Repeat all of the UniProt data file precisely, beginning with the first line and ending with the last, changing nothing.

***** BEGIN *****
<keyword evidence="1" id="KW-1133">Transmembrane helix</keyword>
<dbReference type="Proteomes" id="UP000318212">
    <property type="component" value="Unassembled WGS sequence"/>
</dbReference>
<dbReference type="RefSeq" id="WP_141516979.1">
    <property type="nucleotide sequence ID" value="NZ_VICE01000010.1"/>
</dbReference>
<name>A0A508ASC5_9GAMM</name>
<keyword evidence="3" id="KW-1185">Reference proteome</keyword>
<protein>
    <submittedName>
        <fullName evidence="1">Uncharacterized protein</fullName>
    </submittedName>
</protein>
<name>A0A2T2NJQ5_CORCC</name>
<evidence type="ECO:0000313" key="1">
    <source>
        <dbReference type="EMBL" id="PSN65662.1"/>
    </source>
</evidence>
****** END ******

<keyword evidence="1" id="KW-1133">Transmembrane helix</keyword>
<dbReference type="Proteomes" id="UP000318212">
    <property type="component" value="Unassembled WGS sequence"/>
</dbReference>
<dbReference type="RefSeq" id="WP_141516979.1">
    <property type="nucleotide sequence ID" value="NZ_VICE01000010.1"/>
</dbReference>
<name>A0A508ASC5_9GAMM</name>
<keyword evidence="3" id="KW-1185">Reference proteome</keyword>
<protein>
    <submittedName>
        <fullName evidence="1">Uncharacterized protein</fullName>
    </submittedName>
</protein>
<name>A0A2T2NJQ5_CORCC</name>
<evidence type="ECO:0000313" key="1">
    <source>
        <dbReference type="EMBL" id="PSN65662.1"/>
    </source>
</evidence>